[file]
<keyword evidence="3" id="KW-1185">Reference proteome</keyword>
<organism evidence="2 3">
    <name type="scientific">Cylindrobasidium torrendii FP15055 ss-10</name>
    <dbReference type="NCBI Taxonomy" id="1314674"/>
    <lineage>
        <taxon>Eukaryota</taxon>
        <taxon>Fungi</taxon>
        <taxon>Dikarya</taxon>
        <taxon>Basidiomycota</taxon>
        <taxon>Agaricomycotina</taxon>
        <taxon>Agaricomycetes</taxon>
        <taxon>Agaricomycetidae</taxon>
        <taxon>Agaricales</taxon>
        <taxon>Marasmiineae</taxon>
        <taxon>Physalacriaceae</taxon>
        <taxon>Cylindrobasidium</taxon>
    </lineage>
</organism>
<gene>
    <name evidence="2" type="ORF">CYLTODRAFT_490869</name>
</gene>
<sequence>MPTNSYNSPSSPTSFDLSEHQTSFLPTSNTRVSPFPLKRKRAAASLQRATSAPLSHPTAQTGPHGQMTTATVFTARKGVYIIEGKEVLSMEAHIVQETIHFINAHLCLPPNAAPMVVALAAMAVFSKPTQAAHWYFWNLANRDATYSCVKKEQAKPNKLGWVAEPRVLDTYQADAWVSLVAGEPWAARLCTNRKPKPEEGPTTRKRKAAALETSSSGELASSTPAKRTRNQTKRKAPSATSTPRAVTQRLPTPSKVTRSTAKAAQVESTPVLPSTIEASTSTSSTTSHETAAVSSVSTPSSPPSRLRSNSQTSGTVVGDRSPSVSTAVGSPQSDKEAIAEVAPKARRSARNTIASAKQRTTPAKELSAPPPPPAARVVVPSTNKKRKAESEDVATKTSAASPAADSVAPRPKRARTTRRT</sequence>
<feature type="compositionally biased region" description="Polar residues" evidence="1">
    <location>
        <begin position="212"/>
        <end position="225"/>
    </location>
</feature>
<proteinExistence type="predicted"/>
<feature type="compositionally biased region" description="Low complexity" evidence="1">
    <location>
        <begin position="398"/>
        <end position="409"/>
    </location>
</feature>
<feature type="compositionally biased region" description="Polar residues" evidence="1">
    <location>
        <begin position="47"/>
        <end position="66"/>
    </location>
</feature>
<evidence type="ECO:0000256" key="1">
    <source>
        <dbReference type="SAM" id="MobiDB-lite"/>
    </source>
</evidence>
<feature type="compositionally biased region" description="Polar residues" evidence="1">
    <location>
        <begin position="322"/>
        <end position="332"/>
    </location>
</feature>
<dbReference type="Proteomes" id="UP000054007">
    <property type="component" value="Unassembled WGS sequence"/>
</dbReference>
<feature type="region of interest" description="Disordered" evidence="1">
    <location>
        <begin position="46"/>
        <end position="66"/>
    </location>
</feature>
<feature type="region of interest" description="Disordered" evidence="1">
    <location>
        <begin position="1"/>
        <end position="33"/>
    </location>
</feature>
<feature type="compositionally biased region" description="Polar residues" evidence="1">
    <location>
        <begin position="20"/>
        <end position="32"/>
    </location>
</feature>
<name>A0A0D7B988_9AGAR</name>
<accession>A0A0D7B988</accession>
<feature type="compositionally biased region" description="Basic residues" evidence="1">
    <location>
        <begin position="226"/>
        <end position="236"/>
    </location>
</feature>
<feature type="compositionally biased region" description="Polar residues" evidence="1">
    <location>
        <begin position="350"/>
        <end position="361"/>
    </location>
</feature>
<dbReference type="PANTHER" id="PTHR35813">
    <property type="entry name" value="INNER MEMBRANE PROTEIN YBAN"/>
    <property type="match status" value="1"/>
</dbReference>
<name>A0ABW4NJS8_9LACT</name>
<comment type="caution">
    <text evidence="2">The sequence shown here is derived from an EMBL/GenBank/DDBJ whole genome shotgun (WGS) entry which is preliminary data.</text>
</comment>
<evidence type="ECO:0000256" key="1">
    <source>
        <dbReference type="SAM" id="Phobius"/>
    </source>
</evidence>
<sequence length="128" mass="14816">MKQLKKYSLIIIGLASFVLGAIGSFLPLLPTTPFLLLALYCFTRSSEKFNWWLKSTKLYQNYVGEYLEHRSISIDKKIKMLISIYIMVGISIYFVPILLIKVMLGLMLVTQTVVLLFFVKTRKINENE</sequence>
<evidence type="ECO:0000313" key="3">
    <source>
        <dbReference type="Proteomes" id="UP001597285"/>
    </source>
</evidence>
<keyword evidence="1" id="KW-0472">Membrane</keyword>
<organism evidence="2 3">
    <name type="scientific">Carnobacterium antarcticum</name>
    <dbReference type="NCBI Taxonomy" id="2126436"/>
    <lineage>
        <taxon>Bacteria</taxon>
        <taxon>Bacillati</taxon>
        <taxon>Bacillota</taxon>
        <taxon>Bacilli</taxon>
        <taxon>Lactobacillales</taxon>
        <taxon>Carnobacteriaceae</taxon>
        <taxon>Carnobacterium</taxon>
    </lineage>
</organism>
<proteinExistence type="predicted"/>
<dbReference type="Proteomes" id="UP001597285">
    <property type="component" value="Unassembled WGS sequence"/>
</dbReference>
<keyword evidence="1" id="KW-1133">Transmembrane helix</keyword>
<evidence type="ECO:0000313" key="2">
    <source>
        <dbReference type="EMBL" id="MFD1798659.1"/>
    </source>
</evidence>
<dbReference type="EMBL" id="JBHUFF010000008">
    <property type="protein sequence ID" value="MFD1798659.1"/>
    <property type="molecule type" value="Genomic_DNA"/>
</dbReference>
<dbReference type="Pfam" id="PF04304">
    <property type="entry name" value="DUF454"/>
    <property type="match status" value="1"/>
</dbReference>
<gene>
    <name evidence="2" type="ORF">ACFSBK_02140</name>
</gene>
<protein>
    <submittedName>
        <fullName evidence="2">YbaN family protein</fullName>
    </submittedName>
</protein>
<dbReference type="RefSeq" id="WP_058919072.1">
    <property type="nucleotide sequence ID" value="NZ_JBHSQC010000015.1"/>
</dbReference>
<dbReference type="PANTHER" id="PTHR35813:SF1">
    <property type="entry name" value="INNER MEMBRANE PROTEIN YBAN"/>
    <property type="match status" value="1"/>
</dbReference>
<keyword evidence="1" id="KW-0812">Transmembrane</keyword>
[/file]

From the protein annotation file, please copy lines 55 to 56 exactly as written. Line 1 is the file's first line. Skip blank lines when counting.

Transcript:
</dbReference>
<feature type="region of interest" description="Disordered" evidence="1">